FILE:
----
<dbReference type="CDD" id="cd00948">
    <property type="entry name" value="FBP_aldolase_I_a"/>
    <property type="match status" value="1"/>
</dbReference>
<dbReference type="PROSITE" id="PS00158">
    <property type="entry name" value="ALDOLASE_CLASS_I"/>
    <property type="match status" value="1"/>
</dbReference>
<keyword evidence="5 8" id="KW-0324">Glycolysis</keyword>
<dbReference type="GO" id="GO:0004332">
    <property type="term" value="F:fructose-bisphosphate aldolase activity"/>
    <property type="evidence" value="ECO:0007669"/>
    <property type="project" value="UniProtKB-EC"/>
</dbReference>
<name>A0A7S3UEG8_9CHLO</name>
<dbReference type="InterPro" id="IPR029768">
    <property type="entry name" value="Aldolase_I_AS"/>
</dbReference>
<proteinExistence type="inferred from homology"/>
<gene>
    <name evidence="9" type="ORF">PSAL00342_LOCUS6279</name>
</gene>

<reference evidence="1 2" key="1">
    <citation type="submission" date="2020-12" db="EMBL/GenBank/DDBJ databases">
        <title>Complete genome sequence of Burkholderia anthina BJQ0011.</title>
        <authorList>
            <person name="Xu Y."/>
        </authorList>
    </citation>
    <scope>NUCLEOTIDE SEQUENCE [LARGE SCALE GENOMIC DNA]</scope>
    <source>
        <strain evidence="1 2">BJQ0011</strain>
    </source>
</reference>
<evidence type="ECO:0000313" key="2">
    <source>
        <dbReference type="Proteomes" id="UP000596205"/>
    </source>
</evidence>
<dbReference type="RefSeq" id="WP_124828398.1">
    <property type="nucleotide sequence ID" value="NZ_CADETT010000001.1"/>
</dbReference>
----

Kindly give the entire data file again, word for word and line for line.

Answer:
<dbReference type="CDD" id="cd00948">
    <property type="entry name" value="FBP_aldolase_I_a"/>
    <property type="match status" value="1"/>
</dbReference>
<dbReference type="PROSITE" id="PS00158">
    <property type="entry name" value="ALDOLASE_CLASS_I"/>
    <property type="match status" value="1"/>
</dbReference>
<keyword evidence="5 8" id="KW-0324">Glycolysis</keyword>
<dbReference type="GO" id="GO:0004332">
    <property type="term" value="F:fructose-bisphosphate aldolase activity"/>
    <property type="evidence" value="ECO:0007669"/>
    <property type="project" value="UniProtKB-EC"/>
</dbReference>
<name>A0A7S3UEG8_9CHLO</name>
<dbReference type="InterPro" id="IPR029768">
    <property type="entry name" value="Aldolase_I_AS"/>
</dbReference>
<proteinExistence type="inferred from homology"/>
<gene>
    <name evidence="9" type="ORF">PSAL00342_LOCUS6279</name>
</gene>

<reference evidence="1 2" key="1">
    <citation type="submission" date="2020-12" db="EMBL/GenBank/DDBJ databases">
        <title>Complete genome sequence of Burkholderia anthina BJQ0011.</title>
        <authorList>
            <person name="Xu Y."/>
        </authorList>
    </citation>
    <scope>NUCLEOTIDE SEQUENCE [LARGE SCALE GENOMIC DNA]</scope>
    <source>
        <strain evidence="1 2">BJQ0011</strain>
    </source>
</reference>
<evidence type="ECO:0000313" key="2">
    <source>
        <dbReference type="Proteomes" id="UP000596205"/>
    </source>
</evidence>
<dbReference type="RefSeq" id="WP_124828398.1">
    <property type="nucleotide sequence ID" value="NZ_CADETT010000001.1"/>
</dbReference>